Binge Drinking at Lollapalooza Continues to Trend Down
Chicago, Illinois – After peaking in 2014, the number of drunk teens ending up in Chicago Emergency Rooms (ERs) dropped dramatically during the music festival, Lollapalooza. A study led by pediatric specialists at Ann & Robert H. Lurie Children’s Hospital of Chicago shows that the number of ER visits for underage drinkers, ages 13 to 20, peaked in 2014 at 213 ER visits to 100 in 2018, a 53 percent decrease.
“We are very pleased to see that these numbers keep trending down,” said Robert Tanz, MD, general pediatrician at Lurie Children’s and Professor of Pediatrics at Northwestern University Feinberg School of Medicine. “We believe our efforts over the years to create awareness of this issue coupled with the City’s stricter policies and procedures have had a significant impact on underage drinking at Lollapalooza. However, teenage drinking during this event is still too high -- 5 times higher than a normal Chicago weekend so we still have work to do.”
Hospital visits were most common on the first day of Lollapalooza (Thursday). Data Source: Illinois Hospital Association database – called COMPdata – includes all hospital discharges with diagnosis codes from all the Chicago Hospitals.
“To reduce underage drinking, we recommend that parents talk about the risks of underage drinking with their kids, especially before parties and other events where alcohol will be present, said Rebecca Levin, MPH, Executive Director of Preventing Alcohol Abuse in Chicago Teens (PAACT), a multi-agency coalition convened by Lurie Children’s to address the prevention of alcohol use among 8th – 12th graders. “We also encourage them to have their teenager check in with them throughout the day and make sure their children have safe plans for traveling home.” Lurie Children’s and PAACT worked with the city in 2016 to help create a comprehensive strategy to prevent underage drinking at Lollapalooza.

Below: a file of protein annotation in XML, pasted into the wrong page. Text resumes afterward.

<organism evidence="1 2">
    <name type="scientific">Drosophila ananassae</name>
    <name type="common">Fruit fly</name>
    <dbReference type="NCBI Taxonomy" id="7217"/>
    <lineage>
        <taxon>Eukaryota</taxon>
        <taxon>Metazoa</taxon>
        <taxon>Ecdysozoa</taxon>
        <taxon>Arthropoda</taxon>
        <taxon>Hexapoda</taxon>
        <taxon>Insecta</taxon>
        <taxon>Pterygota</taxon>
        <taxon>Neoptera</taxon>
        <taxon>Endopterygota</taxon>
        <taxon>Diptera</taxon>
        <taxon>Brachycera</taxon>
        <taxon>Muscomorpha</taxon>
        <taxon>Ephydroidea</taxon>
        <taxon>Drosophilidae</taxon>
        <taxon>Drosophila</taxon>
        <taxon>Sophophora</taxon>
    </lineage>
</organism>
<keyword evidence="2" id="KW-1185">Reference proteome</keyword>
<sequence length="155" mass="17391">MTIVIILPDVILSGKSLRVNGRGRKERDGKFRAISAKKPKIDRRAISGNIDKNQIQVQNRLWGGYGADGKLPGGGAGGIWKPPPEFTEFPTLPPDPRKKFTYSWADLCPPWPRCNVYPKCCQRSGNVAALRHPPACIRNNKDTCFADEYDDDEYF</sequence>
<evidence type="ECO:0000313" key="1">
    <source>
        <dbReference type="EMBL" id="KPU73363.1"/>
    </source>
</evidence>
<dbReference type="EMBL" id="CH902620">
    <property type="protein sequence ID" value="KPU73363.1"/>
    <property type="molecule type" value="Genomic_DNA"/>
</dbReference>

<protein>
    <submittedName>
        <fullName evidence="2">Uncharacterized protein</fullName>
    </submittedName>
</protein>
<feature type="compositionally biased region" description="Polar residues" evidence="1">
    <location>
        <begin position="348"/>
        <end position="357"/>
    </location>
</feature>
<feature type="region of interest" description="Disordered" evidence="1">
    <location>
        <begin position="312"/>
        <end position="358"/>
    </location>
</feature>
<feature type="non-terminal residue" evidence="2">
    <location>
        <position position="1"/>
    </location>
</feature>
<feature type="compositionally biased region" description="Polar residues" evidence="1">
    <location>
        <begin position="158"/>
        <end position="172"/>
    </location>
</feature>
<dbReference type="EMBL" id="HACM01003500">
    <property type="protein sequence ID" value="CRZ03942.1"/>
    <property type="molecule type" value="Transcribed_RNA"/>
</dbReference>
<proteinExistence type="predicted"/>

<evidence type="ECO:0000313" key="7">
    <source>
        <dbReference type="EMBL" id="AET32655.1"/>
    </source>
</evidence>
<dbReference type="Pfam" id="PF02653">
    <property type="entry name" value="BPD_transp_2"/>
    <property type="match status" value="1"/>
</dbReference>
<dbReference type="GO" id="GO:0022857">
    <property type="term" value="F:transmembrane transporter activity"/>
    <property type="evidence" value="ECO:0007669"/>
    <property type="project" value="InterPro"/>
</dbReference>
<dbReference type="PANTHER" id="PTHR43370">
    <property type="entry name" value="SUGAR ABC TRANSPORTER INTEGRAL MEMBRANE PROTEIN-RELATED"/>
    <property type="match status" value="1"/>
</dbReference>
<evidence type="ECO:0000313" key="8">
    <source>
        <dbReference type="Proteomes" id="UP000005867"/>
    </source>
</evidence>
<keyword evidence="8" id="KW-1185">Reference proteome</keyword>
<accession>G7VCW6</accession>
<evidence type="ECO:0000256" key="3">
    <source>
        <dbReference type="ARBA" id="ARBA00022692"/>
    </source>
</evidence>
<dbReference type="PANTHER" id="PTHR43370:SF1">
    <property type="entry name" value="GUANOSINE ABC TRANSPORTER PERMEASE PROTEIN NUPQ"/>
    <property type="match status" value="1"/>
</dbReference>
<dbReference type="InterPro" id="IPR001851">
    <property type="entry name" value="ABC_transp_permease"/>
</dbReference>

The City’s ordinance prohibiting drinking by minors is strictly enforced during the event. If any attendee is caught at the entry gates or by roving security personnel throughout the event, their pass will be confiscated for the day, and could also be confiscated for the duration of the festival.
There also will be tighter security measures in place due to the recent California shooting at the Gilroy Garlic Festival. The city plans more undercover security officers and a number of items will be prohibited including backpacks/large bags, cigarettes/vaping devices/drugs, outside food and coolers.
Research at Lurie Children’s is conducted through the Stanley Manne Children’s Research Institute.
Lurie Children’s is ranked as one of the nation’s top children’s hospitals in U.S. News & World Report. It is the pediatric training ground for Northwestern University Feinberg School of Medicine. Last year, the hospital served more than 212,000 children from 49 states and 51 countries.